“The only thing I know is that I know nothing.”
This famous phrase from Socrates could perfectly summarise the reality that this pandemic has uncovered. Uncertainty has been the main actor for months, creating a situation that escapes all measurement tools and trend hunters, giving rise to what is called the new normal or even a new world for some.
But what have we learned about our industry in this new world? (I’ve always been an optimist.)
Maybe that this global situation has finally forced us to understand our priorities while uncovering the dark reality of an obsolete advertising industry, where egos of all sizes have been hidden for years.
Finally, no one doubts that brands must have a purpose and communicate beyond the benefits of their products. And we know now that it’s much better to do, than to say.
We all finally understand that our competition is not just those who sell products like ours and above all we understand that we no longer communicate to consumers but to audiences.
Brands finally know that success isn’t measured only by the money they earn but by their ability to positively impact people’s lives.
And now we fully understand that the best way to predict the future is to create it. No more being reactive to what is happening but being more proactive to create the best possible world or at least our best possible version of it.
Time and attention
It also seems that the time has finally come to understand that communication is the ultimate challenge for winning people’s attention.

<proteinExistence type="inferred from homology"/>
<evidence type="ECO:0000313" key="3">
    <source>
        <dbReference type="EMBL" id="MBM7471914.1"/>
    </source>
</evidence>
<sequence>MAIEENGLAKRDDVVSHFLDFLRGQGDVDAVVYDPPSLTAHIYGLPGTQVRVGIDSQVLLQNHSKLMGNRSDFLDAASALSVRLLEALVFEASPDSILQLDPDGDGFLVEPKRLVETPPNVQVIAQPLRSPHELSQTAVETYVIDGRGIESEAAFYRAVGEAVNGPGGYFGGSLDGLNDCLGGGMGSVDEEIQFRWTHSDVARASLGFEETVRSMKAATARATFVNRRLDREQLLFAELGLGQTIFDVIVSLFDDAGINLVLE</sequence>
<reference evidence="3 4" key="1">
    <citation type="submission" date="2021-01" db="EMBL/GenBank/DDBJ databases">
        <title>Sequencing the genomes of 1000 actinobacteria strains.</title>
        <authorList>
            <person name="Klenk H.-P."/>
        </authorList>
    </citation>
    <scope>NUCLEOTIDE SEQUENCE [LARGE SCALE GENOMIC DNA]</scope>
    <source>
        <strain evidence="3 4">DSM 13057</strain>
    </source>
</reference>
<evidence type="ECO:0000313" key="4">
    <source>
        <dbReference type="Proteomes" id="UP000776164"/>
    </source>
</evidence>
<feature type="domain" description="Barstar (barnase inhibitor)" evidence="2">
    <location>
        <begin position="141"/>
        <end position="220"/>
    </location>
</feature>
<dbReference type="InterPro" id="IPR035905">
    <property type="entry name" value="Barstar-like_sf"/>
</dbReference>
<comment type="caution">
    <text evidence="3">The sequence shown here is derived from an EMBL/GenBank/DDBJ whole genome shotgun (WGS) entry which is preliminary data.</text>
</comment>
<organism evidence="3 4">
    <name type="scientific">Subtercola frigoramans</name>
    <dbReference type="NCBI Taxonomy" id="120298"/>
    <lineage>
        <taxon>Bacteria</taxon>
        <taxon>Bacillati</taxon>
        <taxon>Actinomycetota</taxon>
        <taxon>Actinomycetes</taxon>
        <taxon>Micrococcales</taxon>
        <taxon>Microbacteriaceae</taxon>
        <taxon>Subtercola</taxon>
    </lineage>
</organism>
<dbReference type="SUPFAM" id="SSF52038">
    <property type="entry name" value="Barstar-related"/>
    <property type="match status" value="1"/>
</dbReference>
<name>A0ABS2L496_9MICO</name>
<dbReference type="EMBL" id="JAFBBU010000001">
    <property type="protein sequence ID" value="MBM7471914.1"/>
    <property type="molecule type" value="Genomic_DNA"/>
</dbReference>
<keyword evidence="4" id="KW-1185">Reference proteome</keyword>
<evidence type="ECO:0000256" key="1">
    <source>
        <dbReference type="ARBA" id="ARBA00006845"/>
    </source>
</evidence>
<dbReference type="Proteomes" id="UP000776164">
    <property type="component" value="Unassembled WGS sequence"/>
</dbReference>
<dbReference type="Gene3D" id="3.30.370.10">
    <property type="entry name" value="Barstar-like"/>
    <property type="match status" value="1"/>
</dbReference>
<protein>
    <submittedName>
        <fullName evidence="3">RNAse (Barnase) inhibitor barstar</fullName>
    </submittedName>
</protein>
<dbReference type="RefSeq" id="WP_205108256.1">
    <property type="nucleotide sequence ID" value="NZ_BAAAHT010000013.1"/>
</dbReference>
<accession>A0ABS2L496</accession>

And there is no greater global insight than the fact that each person, in every corner of the world, only has 24-hours a day … Of which eight hours are (or should be) to sleep, eight hours to work (if you work in the communication industry you’re probably laughing) and eight hours of leisure (of which three are for meals). And our mission in communication is to gain a slice of that time.
What is clear is that the Mad-Menian vision of creating needs no longer works.
It is in that war for attention that we compete not only against other products but against TikTok, WhatsApp, Instagram, memes, Netflix, Amazon, and even against that funny video of some singing dogs or that beautiful bird that flies across our window every day.
Now we understand (or we should) that we shouldn’t fight against it, but instead we must assess how to integrate our brand and our message into those other formats in an organic way and harness our own channels by creating relevant content to reach our audience more effectively.
The truth is out there
While our industry spends time analyzing data, identifying trends and looking for new territories to connect with people, a video suddenly appears with a guy from Idaho on a longboard listening to Dreams by Fleetwood Mac and gets more than 100 million views, manages to put the group at number one in reproductions on Spotify and manages to become a global trend creating a whole legion of imitators.
Welcome to the real world amigos.